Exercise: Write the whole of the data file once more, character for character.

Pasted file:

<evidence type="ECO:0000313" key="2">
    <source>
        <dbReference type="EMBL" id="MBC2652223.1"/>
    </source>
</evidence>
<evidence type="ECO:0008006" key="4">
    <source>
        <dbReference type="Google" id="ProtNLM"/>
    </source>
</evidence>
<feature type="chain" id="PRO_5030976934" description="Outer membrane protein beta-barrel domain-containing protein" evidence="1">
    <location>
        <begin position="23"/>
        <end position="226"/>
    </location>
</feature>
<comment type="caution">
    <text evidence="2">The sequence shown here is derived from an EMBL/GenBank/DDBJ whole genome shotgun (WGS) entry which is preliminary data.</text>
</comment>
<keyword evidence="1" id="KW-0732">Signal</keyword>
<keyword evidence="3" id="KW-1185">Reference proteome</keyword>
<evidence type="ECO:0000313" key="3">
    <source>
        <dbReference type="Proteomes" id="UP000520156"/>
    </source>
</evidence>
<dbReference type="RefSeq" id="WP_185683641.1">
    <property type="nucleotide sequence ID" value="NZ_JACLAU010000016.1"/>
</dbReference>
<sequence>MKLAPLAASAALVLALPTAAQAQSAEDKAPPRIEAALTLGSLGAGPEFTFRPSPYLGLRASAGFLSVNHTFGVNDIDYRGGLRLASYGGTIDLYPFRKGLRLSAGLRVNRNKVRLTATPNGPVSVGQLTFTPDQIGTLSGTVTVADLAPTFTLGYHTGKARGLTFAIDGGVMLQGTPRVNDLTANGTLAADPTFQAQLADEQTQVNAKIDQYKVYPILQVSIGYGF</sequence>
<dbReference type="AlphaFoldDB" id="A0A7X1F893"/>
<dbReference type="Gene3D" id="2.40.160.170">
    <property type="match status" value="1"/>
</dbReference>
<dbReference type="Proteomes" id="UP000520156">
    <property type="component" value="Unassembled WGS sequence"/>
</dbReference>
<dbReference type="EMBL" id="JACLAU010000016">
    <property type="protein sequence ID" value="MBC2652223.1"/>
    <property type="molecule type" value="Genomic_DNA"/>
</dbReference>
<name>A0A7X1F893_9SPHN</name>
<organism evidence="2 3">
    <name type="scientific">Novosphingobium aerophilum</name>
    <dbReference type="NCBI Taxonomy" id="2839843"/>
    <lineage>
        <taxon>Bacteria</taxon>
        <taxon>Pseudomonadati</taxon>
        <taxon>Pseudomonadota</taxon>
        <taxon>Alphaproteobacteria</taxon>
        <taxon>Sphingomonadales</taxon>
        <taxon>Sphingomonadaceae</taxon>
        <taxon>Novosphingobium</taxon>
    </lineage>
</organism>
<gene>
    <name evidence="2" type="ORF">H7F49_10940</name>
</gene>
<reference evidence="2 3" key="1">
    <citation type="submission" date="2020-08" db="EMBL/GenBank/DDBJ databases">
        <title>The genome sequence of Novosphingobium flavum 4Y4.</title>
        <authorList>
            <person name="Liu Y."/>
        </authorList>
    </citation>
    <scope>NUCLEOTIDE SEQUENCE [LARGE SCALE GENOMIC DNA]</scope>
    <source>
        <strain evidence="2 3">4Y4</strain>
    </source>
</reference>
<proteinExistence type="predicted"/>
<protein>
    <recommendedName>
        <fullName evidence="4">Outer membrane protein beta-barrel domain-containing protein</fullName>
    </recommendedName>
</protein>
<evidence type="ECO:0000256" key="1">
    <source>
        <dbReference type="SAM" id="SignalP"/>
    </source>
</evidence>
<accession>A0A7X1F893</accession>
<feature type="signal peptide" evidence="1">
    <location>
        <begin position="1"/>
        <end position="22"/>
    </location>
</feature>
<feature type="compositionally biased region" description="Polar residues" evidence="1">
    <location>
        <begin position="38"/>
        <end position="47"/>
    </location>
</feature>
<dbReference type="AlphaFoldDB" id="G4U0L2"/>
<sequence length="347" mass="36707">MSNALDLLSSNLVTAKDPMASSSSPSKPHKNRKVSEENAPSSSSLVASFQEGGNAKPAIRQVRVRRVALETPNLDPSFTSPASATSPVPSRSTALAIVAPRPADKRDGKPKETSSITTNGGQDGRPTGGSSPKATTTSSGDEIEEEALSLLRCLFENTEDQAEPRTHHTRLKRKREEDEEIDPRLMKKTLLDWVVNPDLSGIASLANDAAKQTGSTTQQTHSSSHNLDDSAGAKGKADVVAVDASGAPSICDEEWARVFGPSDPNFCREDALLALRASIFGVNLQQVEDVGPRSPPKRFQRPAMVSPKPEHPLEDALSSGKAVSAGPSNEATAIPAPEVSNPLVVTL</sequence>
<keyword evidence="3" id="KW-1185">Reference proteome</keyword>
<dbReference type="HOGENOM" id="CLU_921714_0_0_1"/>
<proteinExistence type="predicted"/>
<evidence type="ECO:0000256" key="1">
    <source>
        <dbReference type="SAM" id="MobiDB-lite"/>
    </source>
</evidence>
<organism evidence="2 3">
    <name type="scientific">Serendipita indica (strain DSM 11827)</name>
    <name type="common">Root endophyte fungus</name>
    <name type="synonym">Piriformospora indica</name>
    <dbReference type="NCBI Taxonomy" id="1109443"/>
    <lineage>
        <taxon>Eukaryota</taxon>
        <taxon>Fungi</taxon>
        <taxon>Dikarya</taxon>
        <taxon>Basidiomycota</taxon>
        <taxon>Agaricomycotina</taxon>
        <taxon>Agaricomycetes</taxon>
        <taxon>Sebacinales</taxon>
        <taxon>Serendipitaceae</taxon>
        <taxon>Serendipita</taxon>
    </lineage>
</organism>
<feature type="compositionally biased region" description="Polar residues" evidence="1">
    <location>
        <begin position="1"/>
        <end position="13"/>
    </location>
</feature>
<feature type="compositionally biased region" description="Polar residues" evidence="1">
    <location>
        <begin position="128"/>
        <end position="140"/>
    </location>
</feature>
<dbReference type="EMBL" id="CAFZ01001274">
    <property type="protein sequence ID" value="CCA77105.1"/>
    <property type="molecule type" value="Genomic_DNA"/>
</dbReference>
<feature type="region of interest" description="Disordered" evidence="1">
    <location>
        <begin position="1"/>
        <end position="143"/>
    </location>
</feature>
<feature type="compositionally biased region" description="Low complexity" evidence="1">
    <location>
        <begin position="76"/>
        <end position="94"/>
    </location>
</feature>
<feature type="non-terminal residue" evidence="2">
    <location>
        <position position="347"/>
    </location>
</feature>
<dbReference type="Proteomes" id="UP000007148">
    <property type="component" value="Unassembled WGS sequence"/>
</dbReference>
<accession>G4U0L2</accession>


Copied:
<evidence type="ECO:0000313" key="2">
    <source>
        <dbReference type="EMBL" id="MBC2652223.1"/>
    </source>
</evidence>
<evidence type="ECO:0008006" key="4">
    <source>
        <dbReference type="Google" id="ProtNLM"/>
    </source>
</evidence>
<feature type="chain" id="PRO_5030976934" description="Outer membrane protein beta-barrel domain-containing protein" evidence="1">
    <location>
        <begin position="23"/>
        <end position="226"/>
    </location>
</feature>
<comment type="caution">
    <text evidence="2">The sequence shown here is derived from an EMBL/GenBank/DDBJ whole genome shotgun (WGS) entry which is preliminary data.</text>
</comment>
<keyword evidence="1" id="KW-0732">Signal</keyword>
<keyword evidence="3" id="KW-1185">Reference proteome</keyword>
<evidence type="ECO:0000313" key="3">
    <source>
        <dbReference type="Proteomes" id="UP000520156"/>
    </source>
</evidence>
<dbReference type="RefSeq" id="WP_185683641.1">
    <property type="nucleotide sequence ID" value="NZ_JACLAU010000016.1"/>
</dbReference>
<sequence>MKLAPLAASAALVLALPTAAQAQSAEDKAPPRIEAALTLGSLGAGPEFTFRPSPYLGLRASAGFLSVNHTFGVNDIDYRGGLRLASYGGTIDLYPFRKGLRLSAGLRVNRNKVRLTATPNGPVSVGQLTFTPDQIGTLSGTVTVADLAPTFTLGYHTGKARGLTFAIDGGVMLQGTPRVNDLTANGTLAADPTFQAQLADEQTQVNAKIDQYKVYPILQVSIGYGF</sequence>
<dbReference type="AlphaFoldDB" id="A0A7X1F893"/>
<dbReference type="Gene3D" id="2.40.160.170">
    <property type="match status" value="1"/>
</dbReference>
<dbReference type="Proteomes" id="UP000520156">
    <property type="component" value="Unassembled WGS sequence"/>
</dbReference>
<dbReference type="EMBL" id="JACLAU010000016">
    <property type="protein sequence ID" value="MBC2652223.1"/>
    <property type="molecule type" value="Genomic_DNA"/>
</dbReference>
<name>A0A7X1F893_9SPHN</name>
<organism evidence="2 3">
    <name type="scientific">Novosphingobium aerophilum</name>
    <dbReference type="NCBI Taxonomy" id="2839843"/>
    <lineage>
        <taxon>Bacteria</taxon>
        <taxon>Pseudomonadati</taxon>
        <taxon>Pseudomonadota</taxon>
        <taxon>Alphaproteobacteria</taxon>
        <taxon>Sphingomonadales</taxon>
        <taxon>Sphingomonadaceae</taxon>
        <taxon>Novosphingobium</taxon>
    </lineage>
</organism>
<gene>
    <name evidence="2" type="ORF">H7F49_10940</name>
</gene>
<reference evidence="2 3" key="1">
    <citation type="submission" date="2020-08" db="EMBL/GenBank/DDBJ databases">
        <title>The genome sequence of Novosphingobium flavum 4Y4.</title>
        <authorList>
            <person name="Liu Y."/>
        </authorList>
    </citation>
    <scope>NUCLEOTIDE SEQUENCE [LARGE SCALE GENOMIC DNA]</scope>
    <source>
        <strain evidence="2 3">4Y4</strain>
    </source>
</reference>
<proteinExistence type="predicted"/>
<protein>
    <recommendedName>
        <fullName evidence="4">Outer membrane protein beta-barrel domain-containing protein</fullName>
    </recommendedName>
</protein>
<evidence type="ECO:0000256" key="1">
    <source>
        <dbReference type="SAM" id="SignalP"/>
    </source>
</evidence>
<accession>A0A7X1F893</accession>
<feature type="signal peptide" evidence="1">
    <location>
        <begin position="1"/>
        <end position="22"/>
    </location>
</feature>
<feature type="compositionally biased region" description="Polar residues" evidence="1">
    <location>
        <begin position="38"/>
        <end position="47"/>
    </location>
</feature>
<dbReference type="AlphaFoldDB" id="G4U0L2"/>
<sequence length="347" mass="36707">MSNALDLLSSNLVTAKDPMASSSSPSKPHKNRKVSEENAPSSSSLVASFQEGGNAKPAIRQVRVRRVALETPNLDPSFTSPASATSPVPSRSTALAIVAPRPADKRDGKPKETSSITTNGGQDGRPTGGSSPKATTTSSGDEIEEEALSLLRCLFENTEDQAEPRTHHTRLKRKREEDEEIDPRLMKKTLLDWVVNPDLSGIASLANDAAKQTGSTTQQTHSSSHNLDDSAGAKGKADVVAVDASGAPSICDEEWARVFGPSDPNFCREDALLALRASIFGVNLQQVEDVGPRSPPKRFQRPAMVSPKPEHPLEDALSSGKAVSAGPSNEATAIPAPEVSNPLVVTL</sequence>
<keyword evidence="3" id="KW-1185">Reference proteome</keyword>
<dbReference type="HOGENOM" id="CLU_921714_0_0_1"/>
<proteinExistence type="predicted"/>
<evidence type="ECO:0000256" key="1">
    <source>
        <dbReference type="SAM" id="MobiDB-lite"/>
    </source>
</evidence>
<organism evidence="2 3">
    <name type="scientific">Serendipita indica (strain DSM 11827)</name>
    <name type="common">Root endophyte fungus</name>
    <name type="synonym">Piriformospora indica</name>
    <dbReference type="NCBI Taxonomy" id="1109443"/>
    <lineage>
        <taxon>Eukaryota</taxon>
        <taxon>Fungi</taxon>
        <taxon>Dikarya</taxon>
        <taxon>Basidiomycota</taxon>
        <taxon>Agaricomycotina</taxon>
        <taxon>Agaricomycetes</taxon>
        <taxon>Sebacinales</taxon>
        <taxon>Serendipitaceae</taxon>
        <taxon>Serendipita</taxon>
    </lineage>
</organism>
<feature type="compositionally biased region" description="Polar residues" evidence="1">
    <location>
        <begin position="1"/>
        <end position="13"/>
    </location>
</feature>
<feature type="compositionally biased region" description="Polar residues" evidence="1">
    <location>
        <begin position="128"/>
        <end position="140"/>
    </location>
</feature>
<dbReference type="EMBL" id="CAFZ01001274">
    <property type="protein sequence ID" value="CCA77105.1"/>
    <property type="molecule type" value="Genomic_DNA"/>
</dbReference>
<feature type="region of interest" description="Disordered" evidence="1">
    <location>
        <begin position="1"/>
        <end position="143"/>
    </location>
</feature>
<feature type="compositionally biased region" description="Low complexity" evidence="1">
    <location>
        <begin position="76"/>
        <end position="94"/>
    </location>
</feature>
<feature type="non-terminal residue" evidence="2">
    <location>
        <position position="347"/>
    </location>
</feature>
<dbReference type="Proteomes" id="UP000007148">
    <property type="component" value="Unassembled WGS sequence"/>
</dbReference>
<accession>G4U0L2</accession>